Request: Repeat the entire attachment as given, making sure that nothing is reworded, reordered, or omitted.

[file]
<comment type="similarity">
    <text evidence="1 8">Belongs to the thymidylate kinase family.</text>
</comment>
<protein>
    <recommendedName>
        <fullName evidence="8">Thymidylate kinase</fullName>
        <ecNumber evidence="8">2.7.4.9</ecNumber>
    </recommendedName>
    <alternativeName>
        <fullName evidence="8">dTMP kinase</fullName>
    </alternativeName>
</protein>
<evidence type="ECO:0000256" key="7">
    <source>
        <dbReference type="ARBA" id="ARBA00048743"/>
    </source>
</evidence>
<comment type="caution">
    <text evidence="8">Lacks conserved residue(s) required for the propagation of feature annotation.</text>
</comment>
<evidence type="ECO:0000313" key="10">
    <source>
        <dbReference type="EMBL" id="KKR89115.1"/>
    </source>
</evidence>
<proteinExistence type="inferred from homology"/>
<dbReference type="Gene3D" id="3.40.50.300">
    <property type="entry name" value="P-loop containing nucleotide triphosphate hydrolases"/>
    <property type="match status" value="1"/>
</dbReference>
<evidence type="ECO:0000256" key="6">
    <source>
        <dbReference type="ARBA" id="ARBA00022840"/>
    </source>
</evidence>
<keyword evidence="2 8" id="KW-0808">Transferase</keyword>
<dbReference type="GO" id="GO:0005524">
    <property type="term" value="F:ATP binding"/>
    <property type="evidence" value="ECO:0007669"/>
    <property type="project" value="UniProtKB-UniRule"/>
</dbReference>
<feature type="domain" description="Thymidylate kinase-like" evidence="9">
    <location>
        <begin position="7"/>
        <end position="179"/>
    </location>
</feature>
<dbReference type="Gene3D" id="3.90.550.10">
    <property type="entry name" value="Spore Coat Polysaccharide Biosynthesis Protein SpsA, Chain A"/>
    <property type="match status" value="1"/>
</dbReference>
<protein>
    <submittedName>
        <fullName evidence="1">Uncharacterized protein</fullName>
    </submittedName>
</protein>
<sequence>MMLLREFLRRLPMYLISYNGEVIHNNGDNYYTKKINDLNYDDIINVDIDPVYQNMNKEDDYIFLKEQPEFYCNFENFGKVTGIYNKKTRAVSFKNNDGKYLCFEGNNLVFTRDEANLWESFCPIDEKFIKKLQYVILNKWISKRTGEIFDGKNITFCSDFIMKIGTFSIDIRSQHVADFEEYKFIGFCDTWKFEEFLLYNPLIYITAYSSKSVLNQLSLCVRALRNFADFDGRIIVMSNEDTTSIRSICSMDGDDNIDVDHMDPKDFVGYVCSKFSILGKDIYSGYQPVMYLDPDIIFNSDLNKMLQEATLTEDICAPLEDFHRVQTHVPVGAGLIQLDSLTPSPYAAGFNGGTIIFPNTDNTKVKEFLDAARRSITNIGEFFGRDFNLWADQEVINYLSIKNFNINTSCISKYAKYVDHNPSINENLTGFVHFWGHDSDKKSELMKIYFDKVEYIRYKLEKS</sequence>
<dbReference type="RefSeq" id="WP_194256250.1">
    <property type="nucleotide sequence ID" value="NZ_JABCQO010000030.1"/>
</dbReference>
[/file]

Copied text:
<comment type="similarity">
    <text evidence="1 8">Belongs to the thymidylate kinase family.</text>
</comment>
<protein>
    <recommendedName>
        <fullName evidence="8">Thymidylate kinase</fullName>
        <ecNumber evidence="8">2.7.4.9</ecNumber>
    </recommendedName>
    <alternativeName>
        <fullName evidence="8">dTMP kinase</fullName>
    </alternativeName>
</protein>
<evidence type="ECO:0000256" key="7">
    <source>
        <dbReference type="ARBA" id="ARBA00048743"/>
    </source>
</evidence>
<comment type="caution">
    <text evidence="8">Lacks conserved residue(s) required for the propagation of feature annotation.</text>
</comment>
<evidence type="ECO:0000313" key="10">
    <source>
        <dbReference type="EMBL" id="KKR89115.1"/>
    </source>
</evidence>
<proteinExistence type="inferred from homology"/>
<dbReference type="Gene3D" id="3.40.50.300">
    <property type="entry name" value="P-loop containing nucleotide triphosphate hydrolases"/>
    <property type="match status" value="1"/>
</dbReference>
<evidence type="ECO:0000256" key="6">
    <source>
        <dbReference type="ARBA" id="ARBA00022840"/>
    </source>
</evidence>
<keyword evidence="2 8" id="KW-0808">Transferase</keyword>
<dbReference type="GO" id="GO:0005524">
    <property type="term" value="F:ATP binding"/>
    <property type="evidence" value="ECO:0007669"/>
    <property type="project" value="UniProtKB-UniRule"/>
</dbReference>
<feature type="domain" description="Thymidylate kinase-like" evidence="9">
    <location>
        <begin position="7"/>
        <end position="179"/>
    </location>
</feature>
<dbReference type="Gene3D" id="3.90.550.10">
    <property type="entry name" value="Spore Coat Polysaccharide Biosynthesis Protein SpsA, Chain A"/>
    <property type="match status" value="1"/>
</dbReference>
<protein>
    <submittedName>
        <fullName evidence="1">Uncharacterized protein</fullName>
    </submittedName>
</protein>
<sequence>MMLLREFLRRLPMYLISYNGEVIHNNGDNYYTKKINDLNYDDIINVDIDPVYQNMNKEDDYIFLKEQPEFYCNFENFGKVTGIYNKKTRAVSFKNNDGKYLCFEGNNLVFTRDEANLWESFCPIDEKFIKKLQYVILNKWISKRTGEIFDGKNITFCSDFIMKIGTFSIDIRSQHVADFEEYKFIGFCDTWKFEEFLLYNPLIYITAYSSKSVLNQLSLCVRALRNFADFDGRIIVMSNEDTTSIRSICSMDGDDNIDVDHMDPKDFVGYVCSKFSILGKDIYSGYQPVMYLDPDIIFNSDLNKMLQEATLTEDICAPLEDFHRVQTHVPVGAGLIQLDSLTPSPYAAGFNGGTIIFPNTDNTKVKEFLDAARRSITNIGEFFGRDFNLWADQEVINYLSIKNFNINTSCISKYAKYVDHNPSINENLTGFVHFWGHDSDKKSELMKIYFDKVEYIRYKLEKS</sequence>
<dbReference type="RefSeq" id="WP_194256250.1">
    <property type="nucleotide sequence ID" value="NZ_JABCQO010000030.1"/>
</dbReference>